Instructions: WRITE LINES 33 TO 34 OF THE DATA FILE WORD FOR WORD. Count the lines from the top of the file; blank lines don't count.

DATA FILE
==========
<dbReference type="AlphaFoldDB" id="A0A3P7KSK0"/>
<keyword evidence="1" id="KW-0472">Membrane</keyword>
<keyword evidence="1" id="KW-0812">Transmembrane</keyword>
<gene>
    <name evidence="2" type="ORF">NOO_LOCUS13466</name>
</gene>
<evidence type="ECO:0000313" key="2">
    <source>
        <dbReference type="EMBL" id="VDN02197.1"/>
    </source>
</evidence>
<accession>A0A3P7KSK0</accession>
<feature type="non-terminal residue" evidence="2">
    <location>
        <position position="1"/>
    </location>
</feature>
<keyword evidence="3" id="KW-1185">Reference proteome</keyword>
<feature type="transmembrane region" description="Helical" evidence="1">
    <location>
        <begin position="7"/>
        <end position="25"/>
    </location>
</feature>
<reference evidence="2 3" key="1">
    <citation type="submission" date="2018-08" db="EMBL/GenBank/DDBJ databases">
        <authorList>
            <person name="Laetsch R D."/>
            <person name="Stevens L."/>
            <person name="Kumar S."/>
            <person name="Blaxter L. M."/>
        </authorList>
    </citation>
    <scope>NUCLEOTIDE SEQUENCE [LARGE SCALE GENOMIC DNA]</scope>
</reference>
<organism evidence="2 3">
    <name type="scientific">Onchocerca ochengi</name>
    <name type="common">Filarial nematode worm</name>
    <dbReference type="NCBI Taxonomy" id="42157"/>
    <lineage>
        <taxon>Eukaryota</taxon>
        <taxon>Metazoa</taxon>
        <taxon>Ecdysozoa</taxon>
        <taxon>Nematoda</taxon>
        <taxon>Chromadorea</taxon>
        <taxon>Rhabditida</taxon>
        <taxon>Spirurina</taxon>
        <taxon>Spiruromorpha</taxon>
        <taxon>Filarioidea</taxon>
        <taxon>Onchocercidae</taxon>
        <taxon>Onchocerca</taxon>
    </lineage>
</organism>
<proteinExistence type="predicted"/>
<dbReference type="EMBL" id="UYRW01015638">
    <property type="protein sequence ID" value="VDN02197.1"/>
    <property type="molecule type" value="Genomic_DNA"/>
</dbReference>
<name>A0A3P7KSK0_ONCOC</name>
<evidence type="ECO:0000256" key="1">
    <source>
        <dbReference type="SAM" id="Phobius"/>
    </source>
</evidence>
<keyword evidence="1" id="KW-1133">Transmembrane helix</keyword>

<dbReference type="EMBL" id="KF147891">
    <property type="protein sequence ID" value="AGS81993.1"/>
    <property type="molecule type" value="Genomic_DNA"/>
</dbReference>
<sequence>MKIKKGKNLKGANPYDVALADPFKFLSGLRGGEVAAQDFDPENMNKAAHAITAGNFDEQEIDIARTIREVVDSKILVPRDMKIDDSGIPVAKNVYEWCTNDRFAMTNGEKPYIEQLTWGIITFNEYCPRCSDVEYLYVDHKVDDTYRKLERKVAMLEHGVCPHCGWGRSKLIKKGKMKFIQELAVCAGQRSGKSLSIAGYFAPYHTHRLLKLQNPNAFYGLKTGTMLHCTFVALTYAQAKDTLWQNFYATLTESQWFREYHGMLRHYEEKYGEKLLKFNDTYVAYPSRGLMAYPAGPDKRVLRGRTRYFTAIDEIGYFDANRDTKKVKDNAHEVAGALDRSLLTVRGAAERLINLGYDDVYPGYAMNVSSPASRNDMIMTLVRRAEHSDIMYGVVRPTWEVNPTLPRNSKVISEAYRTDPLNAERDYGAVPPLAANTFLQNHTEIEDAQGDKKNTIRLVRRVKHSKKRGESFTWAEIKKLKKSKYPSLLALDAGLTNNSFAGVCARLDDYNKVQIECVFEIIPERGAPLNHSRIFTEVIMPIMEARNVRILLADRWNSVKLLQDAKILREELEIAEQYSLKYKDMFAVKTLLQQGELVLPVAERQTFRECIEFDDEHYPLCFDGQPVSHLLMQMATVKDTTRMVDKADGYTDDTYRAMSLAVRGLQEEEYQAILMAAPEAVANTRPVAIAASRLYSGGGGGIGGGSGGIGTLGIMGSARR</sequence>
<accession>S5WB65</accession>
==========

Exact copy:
    </citation>
    <scope>NUCLEOTIDE SEQUENCE [LARGE SCALE GENOMIC DNA]</scope>